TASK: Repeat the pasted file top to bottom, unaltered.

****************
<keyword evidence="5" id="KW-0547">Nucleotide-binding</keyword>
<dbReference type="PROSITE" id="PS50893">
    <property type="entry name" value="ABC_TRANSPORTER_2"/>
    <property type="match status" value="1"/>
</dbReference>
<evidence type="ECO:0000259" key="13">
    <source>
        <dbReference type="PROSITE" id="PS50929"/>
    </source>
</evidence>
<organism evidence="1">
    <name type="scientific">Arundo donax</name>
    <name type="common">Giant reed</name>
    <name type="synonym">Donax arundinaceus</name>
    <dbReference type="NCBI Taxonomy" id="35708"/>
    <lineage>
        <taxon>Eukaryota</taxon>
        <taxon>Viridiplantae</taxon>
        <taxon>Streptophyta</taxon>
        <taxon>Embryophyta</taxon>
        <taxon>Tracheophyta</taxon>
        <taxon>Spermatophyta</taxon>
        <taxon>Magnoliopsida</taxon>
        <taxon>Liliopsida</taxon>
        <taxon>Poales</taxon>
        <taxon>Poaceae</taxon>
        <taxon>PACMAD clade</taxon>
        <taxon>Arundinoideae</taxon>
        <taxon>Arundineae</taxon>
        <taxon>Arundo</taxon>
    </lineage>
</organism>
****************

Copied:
<keyword evidence="5" id="KW-0547">Nucleotide-binding</keyword>
<dbReference type="PROSITE" id="PS50893">
    <property type="entry name" value="ABC_TRANSPORTER_2"/>
    <property type="match status" value="1"/>
</dbReference>
<evidence type="ECO:0000259" key="13">
    <source>
        <dbReference type="PROSITE" id="PS50929"/>
    </source>
</evidence>
<organism evidence="1">
    <name type="scientific">Arundo donax</name>
    <name type="common">Giant reed</name>
    <name type="synonym">Donax arundinaceus</name>
    <dbReference type="NCBI Taxonomy" id="35708"/>
    <lineage>
        <taxon>Eukaryota</taxon>
        <taxon>Viridiplantae</taxon>
        <taxon>Streptophyta</taxon>
        <taxon>Embryophyta</taxon>
        <taxon>Tracheophyta</taxon>
        <taxon>Spermatophyta</taxon>
        <taxon>Magnoliopsida</taxon>
        <taxon>Liliopsida</taxon>
        <taxon>Poales</taxon>
        <taxon>Poaceae</taxon>
        <taxon>PACMAD clade</taxon>
        <taxon>Arundinoideae</taxon>
        <taxon>Arundineae</taxon>
        <taxon>Arundo</taxon>
    </lineage>
</organism>